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Commands tagged image from sorted by
Terminal - Commands tagged image - 30 results
lomount -diskimage /path/to/your/backup.img -partition 1 /mnt/foo
4

Instead of calculating the offset and providing an offset option to mount, let lomount do the job for you by just providing the partition number you would like to loop mount.

find . -name "*jpg" -exec jpeginfo -c {} \; | grep -E "WARNING|ERROR"
2009-06-03 22:08:48
User: vincentp
Functions: find grep
11

Finds all corrupted jpeg files in current directory and its subdirectories. Displays the error or warning found.

The jpeginfo is part of the jpeginfo package in debian.

Should you wish to only get corrupted filenames, use cut to extract them :

find ./ -name *jpg -exec jpeginfo -c {} \; | grep -E "WARNING|ERROR" | cut -d " " -f 1
for i in *jpg; do jpeginfo -c $i | grep -E "WARNING|ERROR" | cut -d " " -f 1 | xargs -I '{}' find /mnt/sourcerep -name {} -type f -print0 | xargs -0 -I '{}' cp -f {} ./ ; done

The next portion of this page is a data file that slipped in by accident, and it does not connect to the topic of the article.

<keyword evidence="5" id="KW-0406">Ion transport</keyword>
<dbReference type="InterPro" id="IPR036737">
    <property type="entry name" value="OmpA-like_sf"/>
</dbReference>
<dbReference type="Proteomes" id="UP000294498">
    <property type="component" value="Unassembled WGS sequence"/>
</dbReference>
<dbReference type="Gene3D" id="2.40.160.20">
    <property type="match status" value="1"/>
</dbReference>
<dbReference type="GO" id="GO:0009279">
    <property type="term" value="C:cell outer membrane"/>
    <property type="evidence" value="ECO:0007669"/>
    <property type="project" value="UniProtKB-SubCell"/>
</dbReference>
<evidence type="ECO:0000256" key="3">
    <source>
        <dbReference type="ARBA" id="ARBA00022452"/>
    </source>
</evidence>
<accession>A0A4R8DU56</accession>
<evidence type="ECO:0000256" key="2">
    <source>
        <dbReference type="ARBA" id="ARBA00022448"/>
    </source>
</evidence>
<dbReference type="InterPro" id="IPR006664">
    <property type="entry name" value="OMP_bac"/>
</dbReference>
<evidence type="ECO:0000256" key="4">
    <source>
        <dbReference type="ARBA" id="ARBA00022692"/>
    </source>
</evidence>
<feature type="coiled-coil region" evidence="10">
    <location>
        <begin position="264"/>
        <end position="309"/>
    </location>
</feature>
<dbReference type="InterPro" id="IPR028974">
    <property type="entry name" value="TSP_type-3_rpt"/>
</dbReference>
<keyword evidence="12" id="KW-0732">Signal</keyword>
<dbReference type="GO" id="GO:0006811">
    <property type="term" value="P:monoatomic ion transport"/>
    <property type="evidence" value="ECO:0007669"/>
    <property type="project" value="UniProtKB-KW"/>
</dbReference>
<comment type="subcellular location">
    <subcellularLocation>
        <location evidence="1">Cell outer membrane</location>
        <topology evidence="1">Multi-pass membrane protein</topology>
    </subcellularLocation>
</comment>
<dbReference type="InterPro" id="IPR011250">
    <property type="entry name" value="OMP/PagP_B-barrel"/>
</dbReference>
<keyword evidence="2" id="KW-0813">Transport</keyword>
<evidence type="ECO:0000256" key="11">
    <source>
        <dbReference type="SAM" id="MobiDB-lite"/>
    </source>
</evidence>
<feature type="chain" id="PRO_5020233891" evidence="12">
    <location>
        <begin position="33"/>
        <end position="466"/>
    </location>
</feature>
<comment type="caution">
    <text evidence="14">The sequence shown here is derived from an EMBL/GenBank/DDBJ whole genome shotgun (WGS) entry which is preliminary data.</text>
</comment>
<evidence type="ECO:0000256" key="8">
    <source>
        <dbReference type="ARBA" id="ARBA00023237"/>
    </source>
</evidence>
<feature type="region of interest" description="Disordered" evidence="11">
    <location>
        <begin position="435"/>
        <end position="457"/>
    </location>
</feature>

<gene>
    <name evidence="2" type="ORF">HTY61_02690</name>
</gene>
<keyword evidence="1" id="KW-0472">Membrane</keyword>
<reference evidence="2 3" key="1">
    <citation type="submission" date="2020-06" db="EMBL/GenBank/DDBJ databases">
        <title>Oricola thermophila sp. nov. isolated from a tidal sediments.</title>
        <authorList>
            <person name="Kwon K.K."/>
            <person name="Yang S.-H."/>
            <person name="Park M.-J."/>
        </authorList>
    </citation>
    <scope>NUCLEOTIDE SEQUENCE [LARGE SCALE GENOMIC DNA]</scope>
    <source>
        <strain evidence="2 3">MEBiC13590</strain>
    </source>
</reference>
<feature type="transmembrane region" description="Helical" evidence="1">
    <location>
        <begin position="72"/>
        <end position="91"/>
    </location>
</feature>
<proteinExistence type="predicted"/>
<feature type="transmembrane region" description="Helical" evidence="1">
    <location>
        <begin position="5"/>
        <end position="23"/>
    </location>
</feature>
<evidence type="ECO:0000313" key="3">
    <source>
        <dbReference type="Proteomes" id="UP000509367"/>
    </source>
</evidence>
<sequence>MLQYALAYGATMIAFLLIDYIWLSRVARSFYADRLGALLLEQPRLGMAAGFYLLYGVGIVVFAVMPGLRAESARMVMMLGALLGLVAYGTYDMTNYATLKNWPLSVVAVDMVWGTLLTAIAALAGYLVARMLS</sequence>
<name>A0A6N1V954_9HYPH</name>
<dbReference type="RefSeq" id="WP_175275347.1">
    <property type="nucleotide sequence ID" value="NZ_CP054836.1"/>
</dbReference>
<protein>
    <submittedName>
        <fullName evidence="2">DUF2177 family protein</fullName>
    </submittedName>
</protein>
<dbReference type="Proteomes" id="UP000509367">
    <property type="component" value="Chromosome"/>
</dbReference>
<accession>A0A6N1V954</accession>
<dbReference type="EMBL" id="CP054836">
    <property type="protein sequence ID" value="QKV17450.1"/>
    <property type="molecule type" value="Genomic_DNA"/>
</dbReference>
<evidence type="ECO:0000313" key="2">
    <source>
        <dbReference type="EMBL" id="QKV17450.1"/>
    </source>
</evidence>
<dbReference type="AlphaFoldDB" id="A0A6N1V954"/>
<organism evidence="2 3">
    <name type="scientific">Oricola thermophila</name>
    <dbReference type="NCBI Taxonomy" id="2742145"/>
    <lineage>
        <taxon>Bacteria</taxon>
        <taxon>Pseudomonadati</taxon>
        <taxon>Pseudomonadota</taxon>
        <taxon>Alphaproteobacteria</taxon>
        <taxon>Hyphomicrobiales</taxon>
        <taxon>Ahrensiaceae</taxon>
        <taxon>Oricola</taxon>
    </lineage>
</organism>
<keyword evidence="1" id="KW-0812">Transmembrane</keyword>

2009-05-07 00:30:36
User: vincentp
Functions: cp cut find grep xargs
0

Find all corrupted jpeg in the current directory, find a file with the same name in a source directory hierarchy and copy it over the corrupted jpeg file.

Convenient to run on a large bunch of jpeg files copied from an unsure medium.

Needs the jpeginfo tool, found in the jpeginfo package (on debian at least).

INFILE=/path/to/your/backup.img; MOUNTPT=/mnt/foo; PARTITION=1; mount "$INFILE" "$MOUNTPT" -o loop,offset=$[ `/sbin/sfdisk -d "$INFILE" | grep "start=" | head -n $PARTITION | tail -n1 | sed 's/.*start=[ ]*//' | sed 's/,.*//'` * 512 ]
6

Suppose you made a backup of your hard disk with dd:

dd if=/dev/sda of=/mnt/disk/backup.img

This command enables you to mount a partition from inside this image, so you can access your files directly.

Substitute PARTITION=1 with the number of the partition you want to mount (returned from sfdisk -d yourfile.img).

mogrify -resize 1024 *.jpg
2009-02-11 00:01:29
User: mitzip
1

This command requires the imagemagick libraries and will resize all files with the .jpg extension to a width of 1024 pixels and will keep the same proportions as the original image.